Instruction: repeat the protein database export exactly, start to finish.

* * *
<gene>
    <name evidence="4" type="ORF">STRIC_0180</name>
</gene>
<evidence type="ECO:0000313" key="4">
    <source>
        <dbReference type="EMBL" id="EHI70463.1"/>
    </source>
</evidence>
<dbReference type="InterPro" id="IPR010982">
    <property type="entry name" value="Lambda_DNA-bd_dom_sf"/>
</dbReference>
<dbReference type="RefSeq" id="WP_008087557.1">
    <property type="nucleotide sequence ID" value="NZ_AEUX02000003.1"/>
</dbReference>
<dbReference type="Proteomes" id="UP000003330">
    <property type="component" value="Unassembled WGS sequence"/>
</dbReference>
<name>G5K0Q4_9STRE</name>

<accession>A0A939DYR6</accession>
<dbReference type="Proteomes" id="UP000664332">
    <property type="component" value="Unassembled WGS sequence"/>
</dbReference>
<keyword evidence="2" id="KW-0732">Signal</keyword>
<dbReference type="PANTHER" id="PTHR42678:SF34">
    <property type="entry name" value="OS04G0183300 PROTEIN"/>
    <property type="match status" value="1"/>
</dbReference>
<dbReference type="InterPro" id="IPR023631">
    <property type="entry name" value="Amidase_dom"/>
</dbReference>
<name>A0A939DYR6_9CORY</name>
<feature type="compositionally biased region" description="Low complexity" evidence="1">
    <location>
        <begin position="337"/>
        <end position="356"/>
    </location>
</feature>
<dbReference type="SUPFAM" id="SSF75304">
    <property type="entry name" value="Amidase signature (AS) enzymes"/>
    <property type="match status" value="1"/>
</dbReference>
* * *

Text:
<gene>
    <name evidence="4" type="ORF">STRIC_0180</name>
</gene>
<evidence type="ECO:0000313" key="4">
    <source>
        <dbReference type="EMBL" id="EHI70463.1"/>
    </source>
</evidence>
<dbReference type="InterPro" id="IPR010982">
    <property type="entry name" value="Lambda_DNA-bd_dom_sf"/>
</dbReference>
<dbReference type="RefSeq" id="WP_008087557.1">
    <property type="nucleotide sequence ID" value="NZ_AEUX02000003.1"/>
</dbReference>
<dbReference type="Proteomes" id="UP000003330">
    <property type="component" value="Unassembled WGS sequence"/>
</dbReference>
<name>G5K0Q4_9STRE</name>

<accession>A0A939DYR6</accession>
<dbReference type="Proteomes" id="UP000664332">
    <property type="component" value="Unassembled WGS sequence"/>
</dbReference>
<keyword evidence="2" id="KW-0732">Signal</keyword>
<dbReference type="PANTHER" id="PTHR42678:SF34">
    <property type="entry name" value="OS04G0183300 PROTEIN"/>
    <property type="match status" value="1"/>
</dbReference>
<dbReference type="InterPro" id="IPR023631">
    <property type="entry name" value="Amidase_dom"/>
</dbReference>
<name>A0A939DYR6_9CORY</name>
<feature type="compositionally biased region" description="Low complexity" evidence="1">
    <location>
        <begin position="337"/>
        <end position="356"/>
    </location>
</feature>
<dbReference type="SUPFAM" id="SSF75304">
    <property type="entry name" value="Amidase signature (AS) enzymes"/>
    <property type="match status" value="1"/>
</dbReference>